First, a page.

By: Tatyana Parham
The year 2020 has been an unpredictable year for small businesses. In the midst of navigating how to effectively sustain - or possibly completely redesign your business model and operations during the coronavirus (COVID-19) pandemic - we have officially entered hurricane season, which is from June 1 to Nov. 30.
Forecasters from Colorado State University predict that this upcoming season will yield an almost 50 percent increase in major hurricanes compared to the typical season, with a 44 percent probability of hitting the Gulf Coast. Small businesses, which fundamentally drive the local economy, are highly vulnerable to the impact of a natural disaster. So vulnerable, that the U.S. Small Business Administration estimates that 25 percent of all businesses affected by disasters permanently close.
Creating a hurricane preparedness plan may seem overwhelming, but proactive planning and decision-making can set your business up for employee safety, reduced loss, and an accelerated recovery phase.
Below is a list of questions to ask when assessing your business's readiness to endure this hurricane season:
What matters most?
Identify the core elements that are essential to sustaining your business and would need support in the event of a disaster. What processes are critical to recovery and business continuity?
How do you support each location?
Brainstorm how each brick-and-mortar location will be reinforced, with attention to their proximity to flood zones. This includes organizing employee information, evacuation plans, individual risks, and available resources.
How can you protect your assets?
Take inventory of your products, supplies, equipment, technology, and data, and document vital information that can help you in the long run, such as ownership and insurance of each asset. Which assets are critical to maintaining your business, and how can you protect them?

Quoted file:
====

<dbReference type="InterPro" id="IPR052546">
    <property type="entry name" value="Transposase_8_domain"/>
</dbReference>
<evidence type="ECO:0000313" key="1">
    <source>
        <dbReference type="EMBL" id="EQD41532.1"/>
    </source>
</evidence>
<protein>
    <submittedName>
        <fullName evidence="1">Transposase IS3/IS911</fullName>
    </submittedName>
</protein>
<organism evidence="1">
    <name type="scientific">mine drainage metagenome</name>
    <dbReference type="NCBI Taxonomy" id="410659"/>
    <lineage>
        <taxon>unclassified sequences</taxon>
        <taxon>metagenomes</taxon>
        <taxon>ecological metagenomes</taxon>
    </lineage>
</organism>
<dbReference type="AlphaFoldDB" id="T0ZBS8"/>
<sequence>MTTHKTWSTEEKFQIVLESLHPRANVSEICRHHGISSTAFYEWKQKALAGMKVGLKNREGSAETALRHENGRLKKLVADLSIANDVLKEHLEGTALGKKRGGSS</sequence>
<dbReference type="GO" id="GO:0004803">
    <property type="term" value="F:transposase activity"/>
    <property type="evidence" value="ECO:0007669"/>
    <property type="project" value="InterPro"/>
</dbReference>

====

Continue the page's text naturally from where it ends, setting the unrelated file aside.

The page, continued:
Do you have an emergency plan?
Create a comprehensive disaster plan that describes processes for risk management, step-by-step emergency protocols, and evacuation routes for each location. Your plan identifies important supplies, contacts, and communication plans for each team, and establishes any necessary policy changes, such as an updated leave policy for impacted employees. A thorough emergency plan minimizes chaos throughout a disaster, supports recovery, and mitigates economic loss.
Do you have an effective communications strategy?
Proactively develop a communications plan that will be used to coordinate emergency activities, provide live updates to employees, continue contact with clients and suppliers, and implement your recovery plan.
Are your employees well prepared?
Is your team fully trained in all emergency protocols, so they can remain safe and assist in recovery? Regularly hold disaster preparedness meetings and conduct evacuation drills to ensure everyone is well-equipped. If possible, consider setting up a remote work environment, if you haven't already due to COVID-19, that will foster productivity while safe at home.
Who is on your disaster team?
Designate individuals to be a part of your emergency response and recovery, and clearly identify their roles in the event of a disaster. These individuals will be tasked with responsibilities such as initiating the communications plan, contacting the insurance agency, photographing and taking inventory of damaged property, and assessing the value of damages and impact of interrupted business.
The UH SBDC Network encourages you to proactively develop a plan to protect your people, property, and assets this hurricane season, and to ensure business continuity after a disaster.
Browse our Disaster Preparedness page for more online resources to assist your business throughout a natural disaster.